Court holds that parents do not have to be found unfit for state to be granted custody of out of control mentally ill child.

OLYMPIA, Wash. — Parents whose mentally ill child is out of control have a right to ask the state to take charge, the state Supreme Court has ruled.
The unanimous decision by the high court on Thursday clarifies the state’s dependency laws, saying that a parent doesn’t need to be found unfit in order to make the child a ward of the state.
The ruling doesn’t mean the state will automatically have to take custody in such cases. Someone still needs to file a dependency petition, and then a judge has to rule that the child doesn’t have a parent who’s able to care for him or her.
Parents have a legal responsibility to care for their children, including obtaining mental-health care if it’s needed. The job of the state’s Children’s Administration is to step in when parents are unfit or there is child abuse or neglect.
The state Department of Social and Health Services had argued that to allow otherwise fit parents to file dependency petitions in order to get state-subsidized mental health services for their children would be a misuse of the dependency process.
But state statutes “allows consideration of both a child’s special needs and any limitations or other circumstances which affect a parent’s ability to respond to those needs,” the court, led by Justice Barbara Madsen, wrote. “It is unnecessary to find parental misconduct in order to find a child dependent.”
The case was brought forth by the family of a teen who threatened to kill his parents and his younger siblings, and molested a younger brother and several other children. The family sent the boy to a locked mental-health treatment center in Idaho.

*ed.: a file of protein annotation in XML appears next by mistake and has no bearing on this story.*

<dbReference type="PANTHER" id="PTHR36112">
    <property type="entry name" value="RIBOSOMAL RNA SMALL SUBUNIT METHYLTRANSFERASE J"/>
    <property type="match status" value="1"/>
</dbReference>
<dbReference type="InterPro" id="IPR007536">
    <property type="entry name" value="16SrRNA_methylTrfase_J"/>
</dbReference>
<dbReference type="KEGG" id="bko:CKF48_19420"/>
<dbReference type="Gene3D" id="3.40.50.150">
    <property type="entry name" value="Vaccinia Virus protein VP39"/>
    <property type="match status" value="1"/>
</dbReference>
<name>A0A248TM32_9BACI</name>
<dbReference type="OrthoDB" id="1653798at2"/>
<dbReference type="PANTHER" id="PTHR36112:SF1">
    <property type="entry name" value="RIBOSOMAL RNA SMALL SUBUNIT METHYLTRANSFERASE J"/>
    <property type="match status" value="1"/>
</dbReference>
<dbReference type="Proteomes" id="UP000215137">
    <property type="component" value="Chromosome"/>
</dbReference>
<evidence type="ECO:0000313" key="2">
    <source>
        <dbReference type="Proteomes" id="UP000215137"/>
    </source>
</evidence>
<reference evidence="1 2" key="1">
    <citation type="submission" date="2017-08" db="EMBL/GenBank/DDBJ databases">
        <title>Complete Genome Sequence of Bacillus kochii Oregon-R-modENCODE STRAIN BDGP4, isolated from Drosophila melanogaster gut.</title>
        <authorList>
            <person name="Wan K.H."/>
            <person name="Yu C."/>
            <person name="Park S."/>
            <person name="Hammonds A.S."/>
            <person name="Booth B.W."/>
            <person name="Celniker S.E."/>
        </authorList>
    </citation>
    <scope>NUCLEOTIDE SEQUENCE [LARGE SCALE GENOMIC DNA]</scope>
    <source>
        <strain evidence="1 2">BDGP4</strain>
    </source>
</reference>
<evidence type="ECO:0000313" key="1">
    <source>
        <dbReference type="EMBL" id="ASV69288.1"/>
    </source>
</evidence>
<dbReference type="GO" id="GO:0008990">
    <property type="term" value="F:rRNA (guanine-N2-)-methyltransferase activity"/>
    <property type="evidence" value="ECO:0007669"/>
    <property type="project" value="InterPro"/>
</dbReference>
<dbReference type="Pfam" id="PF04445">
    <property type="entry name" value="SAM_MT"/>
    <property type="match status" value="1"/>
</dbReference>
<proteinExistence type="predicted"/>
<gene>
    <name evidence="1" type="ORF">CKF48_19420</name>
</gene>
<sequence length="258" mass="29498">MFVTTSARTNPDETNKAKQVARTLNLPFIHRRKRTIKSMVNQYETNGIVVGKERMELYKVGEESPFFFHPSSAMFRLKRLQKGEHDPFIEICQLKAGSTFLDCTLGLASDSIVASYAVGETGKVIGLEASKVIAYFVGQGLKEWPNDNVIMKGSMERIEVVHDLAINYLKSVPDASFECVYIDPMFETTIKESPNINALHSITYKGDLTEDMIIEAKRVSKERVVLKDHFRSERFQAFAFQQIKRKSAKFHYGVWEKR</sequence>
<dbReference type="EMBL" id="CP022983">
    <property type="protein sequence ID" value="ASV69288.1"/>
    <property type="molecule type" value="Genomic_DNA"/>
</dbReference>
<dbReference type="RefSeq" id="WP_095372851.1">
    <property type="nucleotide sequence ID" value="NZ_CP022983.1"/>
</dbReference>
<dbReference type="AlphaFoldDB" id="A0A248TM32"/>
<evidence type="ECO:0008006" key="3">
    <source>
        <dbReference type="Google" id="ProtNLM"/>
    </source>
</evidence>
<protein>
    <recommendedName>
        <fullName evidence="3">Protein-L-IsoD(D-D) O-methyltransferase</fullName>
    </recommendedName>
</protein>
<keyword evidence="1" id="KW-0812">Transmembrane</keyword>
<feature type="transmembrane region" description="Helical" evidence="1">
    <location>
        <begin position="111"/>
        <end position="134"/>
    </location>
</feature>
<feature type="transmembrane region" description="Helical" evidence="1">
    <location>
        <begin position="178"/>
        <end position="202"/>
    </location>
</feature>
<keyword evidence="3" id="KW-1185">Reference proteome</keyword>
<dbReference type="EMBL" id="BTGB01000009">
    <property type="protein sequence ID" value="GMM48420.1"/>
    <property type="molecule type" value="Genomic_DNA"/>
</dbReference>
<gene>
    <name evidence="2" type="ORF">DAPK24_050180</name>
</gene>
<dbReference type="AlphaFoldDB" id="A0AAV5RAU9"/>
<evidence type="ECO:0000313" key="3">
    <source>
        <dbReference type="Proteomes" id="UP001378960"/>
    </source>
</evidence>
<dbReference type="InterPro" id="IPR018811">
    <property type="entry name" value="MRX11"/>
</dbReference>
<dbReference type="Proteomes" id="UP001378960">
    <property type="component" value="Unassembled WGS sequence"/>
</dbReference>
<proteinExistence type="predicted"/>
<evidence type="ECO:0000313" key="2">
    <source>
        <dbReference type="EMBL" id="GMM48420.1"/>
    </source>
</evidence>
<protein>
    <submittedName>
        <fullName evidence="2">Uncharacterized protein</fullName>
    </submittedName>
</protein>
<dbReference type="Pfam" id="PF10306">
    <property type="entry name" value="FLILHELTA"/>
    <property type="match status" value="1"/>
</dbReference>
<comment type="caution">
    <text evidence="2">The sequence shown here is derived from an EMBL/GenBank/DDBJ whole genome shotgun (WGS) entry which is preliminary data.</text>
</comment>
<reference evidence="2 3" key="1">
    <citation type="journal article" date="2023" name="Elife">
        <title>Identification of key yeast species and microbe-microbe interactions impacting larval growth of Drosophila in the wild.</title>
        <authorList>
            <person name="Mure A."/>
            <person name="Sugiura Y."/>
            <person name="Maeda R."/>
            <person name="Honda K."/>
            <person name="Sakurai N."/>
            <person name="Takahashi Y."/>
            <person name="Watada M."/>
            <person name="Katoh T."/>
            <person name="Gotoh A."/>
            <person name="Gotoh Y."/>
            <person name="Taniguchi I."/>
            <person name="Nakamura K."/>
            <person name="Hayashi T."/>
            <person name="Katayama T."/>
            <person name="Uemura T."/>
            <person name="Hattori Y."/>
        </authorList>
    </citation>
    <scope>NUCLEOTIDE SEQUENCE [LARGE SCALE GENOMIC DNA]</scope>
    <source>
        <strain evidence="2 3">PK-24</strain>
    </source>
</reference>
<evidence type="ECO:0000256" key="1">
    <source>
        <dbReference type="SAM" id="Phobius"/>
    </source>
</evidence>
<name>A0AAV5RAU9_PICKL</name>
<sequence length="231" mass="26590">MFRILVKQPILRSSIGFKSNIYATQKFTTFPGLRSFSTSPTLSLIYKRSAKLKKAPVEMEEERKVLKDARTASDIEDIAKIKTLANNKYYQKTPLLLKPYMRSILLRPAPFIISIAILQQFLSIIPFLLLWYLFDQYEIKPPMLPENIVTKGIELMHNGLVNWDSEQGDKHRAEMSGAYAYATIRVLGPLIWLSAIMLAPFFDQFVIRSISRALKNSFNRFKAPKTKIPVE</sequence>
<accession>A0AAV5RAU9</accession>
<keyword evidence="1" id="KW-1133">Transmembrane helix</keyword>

But after their insurance backed out, and facing bankruptcy, the parents turned to the state Children’s Administration for help. The agency said it wasn’t responsible and the Snohomish County Juvenile Court agreed. The high court overturned that lower court decision.
The boy’s father said he currently lives at a Seattle group home that serves homeless youth, where he doesn’t get therapy, but is supervised.
The decision means the Children’s Administration may be required to care for untold numbers of mentally ill children whose parents are unable to care for them.
“I think it provides a certain amount of hope for kids and families,” said Gregory Link, the boy’s lawyer.
The state attorney general’s office, which represented the agency, said it’s uncertain how the decision might affect its daily work, though officials said they didn’t expect a flood of cases. Spokeswoman Janelle Guthrie said the state would not ask the court to reconsider its decision, and won’t appeal.
“We believe the Supreme Court gave good guidance on the issue,” she said Friday. “We needed clarification.”

Comments are closed.